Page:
After spending 29 years in the church, i officially and voluntarily resigned my membership. this is my story.

The Shattering of Reality

For the most part, we accept the reality we're given. That was certainly the case with me. Growing up in the church, I was taught the usual stuff; the church is true, Joseph Smith is a prophet, the Book of Mormon is true, and so on. It was easy for me to accept, because I trusted what my parents and church leaders taught. This was reinforced each Sunday, in seminary, youth activities and the like. Plus, just about everyone I knew shared these beliefs. I grew up in Utah, after all. But things changed dramatically once I decided to go on a mission.  

The first experience that really left me questioning my own reality and the veracity of the church was going to the temple for the first time. I was always taught that the temple was a special, even sacred place. Going was a goal that was drilled into me from the very beginning. I was always taught to live a life worthy of those blessings, so that when the time was right, I could go and accept the gifts that God had in store for me. But nothing really prepared me for the experience.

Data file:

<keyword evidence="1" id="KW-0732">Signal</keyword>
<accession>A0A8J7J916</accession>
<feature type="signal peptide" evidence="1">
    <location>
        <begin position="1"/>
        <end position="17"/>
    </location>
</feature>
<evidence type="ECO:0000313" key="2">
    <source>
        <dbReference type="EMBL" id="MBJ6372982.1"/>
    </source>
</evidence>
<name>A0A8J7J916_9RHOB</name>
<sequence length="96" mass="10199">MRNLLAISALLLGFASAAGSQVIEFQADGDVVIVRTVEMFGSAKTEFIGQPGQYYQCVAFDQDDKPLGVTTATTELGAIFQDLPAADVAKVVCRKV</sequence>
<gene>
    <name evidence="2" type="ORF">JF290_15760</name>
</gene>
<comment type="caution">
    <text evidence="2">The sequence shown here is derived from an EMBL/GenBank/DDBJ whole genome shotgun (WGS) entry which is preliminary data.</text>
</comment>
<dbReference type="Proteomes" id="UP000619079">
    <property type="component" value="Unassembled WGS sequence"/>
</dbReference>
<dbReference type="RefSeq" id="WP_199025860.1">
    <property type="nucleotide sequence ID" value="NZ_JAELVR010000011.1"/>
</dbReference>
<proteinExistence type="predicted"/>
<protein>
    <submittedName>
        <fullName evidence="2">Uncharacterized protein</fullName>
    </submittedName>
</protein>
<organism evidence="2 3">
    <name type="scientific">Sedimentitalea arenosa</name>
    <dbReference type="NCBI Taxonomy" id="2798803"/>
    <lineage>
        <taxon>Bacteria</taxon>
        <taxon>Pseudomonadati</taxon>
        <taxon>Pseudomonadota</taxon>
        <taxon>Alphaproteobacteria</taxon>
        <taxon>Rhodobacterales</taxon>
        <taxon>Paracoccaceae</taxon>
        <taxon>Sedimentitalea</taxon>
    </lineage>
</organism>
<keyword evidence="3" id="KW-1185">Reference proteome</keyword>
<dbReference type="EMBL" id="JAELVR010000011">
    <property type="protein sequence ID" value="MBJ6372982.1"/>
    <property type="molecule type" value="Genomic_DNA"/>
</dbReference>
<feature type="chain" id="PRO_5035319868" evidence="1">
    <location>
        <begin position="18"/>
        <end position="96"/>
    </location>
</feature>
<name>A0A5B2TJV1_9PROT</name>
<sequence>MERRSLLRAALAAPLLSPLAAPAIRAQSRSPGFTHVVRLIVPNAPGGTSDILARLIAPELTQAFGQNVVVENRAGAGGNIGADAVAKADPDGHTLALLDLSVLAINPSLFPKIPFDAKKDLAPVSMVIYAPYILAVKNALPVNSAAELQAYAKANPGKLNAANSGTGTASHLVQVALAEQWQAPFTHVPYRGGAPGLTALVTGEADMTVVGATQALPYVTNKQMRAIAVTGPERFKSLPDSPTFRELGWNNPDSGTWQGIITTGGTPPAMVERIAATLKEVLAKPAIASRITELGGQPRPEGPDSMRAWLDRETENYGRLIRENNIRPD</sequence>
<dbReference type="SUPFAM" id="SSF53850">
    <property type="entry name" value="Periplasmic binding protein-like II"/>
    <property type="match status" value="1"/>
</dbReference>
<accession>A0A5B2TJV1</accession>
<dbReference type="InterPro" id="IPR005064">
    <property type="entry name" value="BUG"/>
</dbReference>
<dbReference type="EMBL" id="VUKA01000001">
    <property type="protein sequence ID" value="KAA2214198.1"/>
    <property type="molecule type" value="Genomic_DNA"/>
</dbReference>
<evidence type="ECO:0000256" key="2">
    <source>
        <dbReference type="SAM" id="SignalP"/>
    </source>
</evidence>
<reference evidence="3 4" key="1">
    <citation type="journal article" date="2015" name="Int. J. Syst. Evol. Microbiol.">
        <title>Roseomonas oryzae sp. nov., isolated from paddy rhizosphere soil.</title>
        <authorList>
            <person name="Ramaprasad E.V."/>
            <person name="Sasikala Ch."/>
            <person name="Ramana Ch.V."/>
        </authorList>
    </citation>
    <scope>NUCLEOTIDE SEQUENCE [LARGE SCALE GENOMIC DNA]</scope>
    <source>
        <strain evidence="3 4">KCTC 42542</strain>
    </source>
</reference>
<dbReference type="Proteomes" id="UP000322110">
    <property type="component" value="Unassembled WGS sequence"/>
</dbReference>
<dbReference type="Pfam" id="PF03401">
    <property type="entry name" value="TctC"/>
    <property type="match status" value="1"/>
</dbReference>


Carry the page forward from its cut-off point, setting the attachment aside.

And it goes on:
Very little was said to me beforehand about what to expect. But honestly, there really was no way to be ready for what goes on during the ceremony. This was in July 1993, and the church was generally able to control the information that got out. Anyone who did reveal its secrets were labeled as anti-Mormon, so they were easy to ignore. I knew we shouldn't talk about what went on inside, so I didn't arrive at the temple with any prior expectations.  

As I recall, it all started with the washing and anointing. Had to strip down and have olive oil dabbed on me, with very little to cover up with. Some old, wrinkly guy performed the ceremony. It was humiliating and traumatic. Even as I look back on it, the strangeness of it still bothers me. That was really just the tip of the iceberg.